by Amy Jandrisevits
If I asked for a show of hands, I’m guessing that many of us, over the course of the last week, have laughed out loud (LOL’d), cyber-hugged someone, or smiled via emoticons (those cute faces made with punctuation marks).
We probably did this without leaving our computer because those don’t require face-to-face contact, right? In fact, the Internet lets us keep in contact with people all over the world with the click of a button. We are more in touch with people online than we were 10 years ago. But, ironically, our ability to keep in touch has actually made us more out of touch than ever before.
Humans need touch
The power of touch can be comforting. It can heal. And it connects us in ways that computers and electronic devices can’t. But during this pandemic, it’s difficult to embrace those who are not in our immediate families.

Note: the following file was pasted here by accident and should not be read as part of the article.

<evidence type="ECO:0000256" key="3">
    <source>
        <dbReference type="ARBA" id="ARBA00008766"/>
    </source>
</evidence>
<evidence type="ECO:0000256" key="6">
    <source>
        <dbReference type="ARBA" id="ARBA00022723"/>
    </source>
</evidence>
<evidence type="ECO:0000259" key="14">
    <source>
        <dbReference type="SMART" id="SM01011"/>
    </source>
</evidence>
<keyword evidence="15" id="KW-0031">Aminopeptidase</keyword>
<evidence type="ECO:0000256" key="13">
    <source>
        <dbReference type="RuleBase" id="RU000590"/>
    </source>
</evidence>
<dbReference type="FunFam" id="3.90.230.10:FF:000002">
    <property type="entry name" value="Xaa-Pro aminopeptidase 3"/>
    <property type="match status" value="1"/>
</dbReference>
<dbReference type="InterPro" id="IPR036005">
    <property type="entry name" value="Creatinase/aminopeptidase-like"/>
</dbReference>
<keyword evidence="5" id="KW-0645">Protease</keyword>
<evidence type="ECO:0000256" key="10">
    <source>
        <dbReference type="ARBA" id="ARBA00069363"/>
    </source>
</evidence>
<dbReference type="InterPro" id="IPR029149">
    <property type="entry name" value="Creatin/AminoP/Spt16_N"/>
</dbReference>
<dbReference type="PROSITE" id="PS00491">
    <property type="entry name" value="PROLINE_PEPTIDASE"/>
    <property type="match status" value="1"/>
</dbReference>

We know that people heal faster when they’re touched. We know that the lack of touch in babies can impair development. We know that the elderly can suffer from touch deprivation even when they are surrounded by people all day long.
We know that Jesus liked to touch people. There are Bible stories where he healed people from afar—so it was something that he could do. But time and time again, we read about how Jesus physically touched people. He even touched those that no one else would.
If you can’t reach out and touch someone, who in your life might benefit from hearing you laugh out loud? Who needs to hear someone say “I’m thinking about you?” Take your lead from Jesus, our model of healing and comfort. What are some ways you can give someone a virtual hug?
Amy Jandrisevits has a doll business for children with limb differences. This modified Throwback Thursday blog first ran as a blog in September 2015, and it was a Give Us This Day column in Gather magazine in 2014.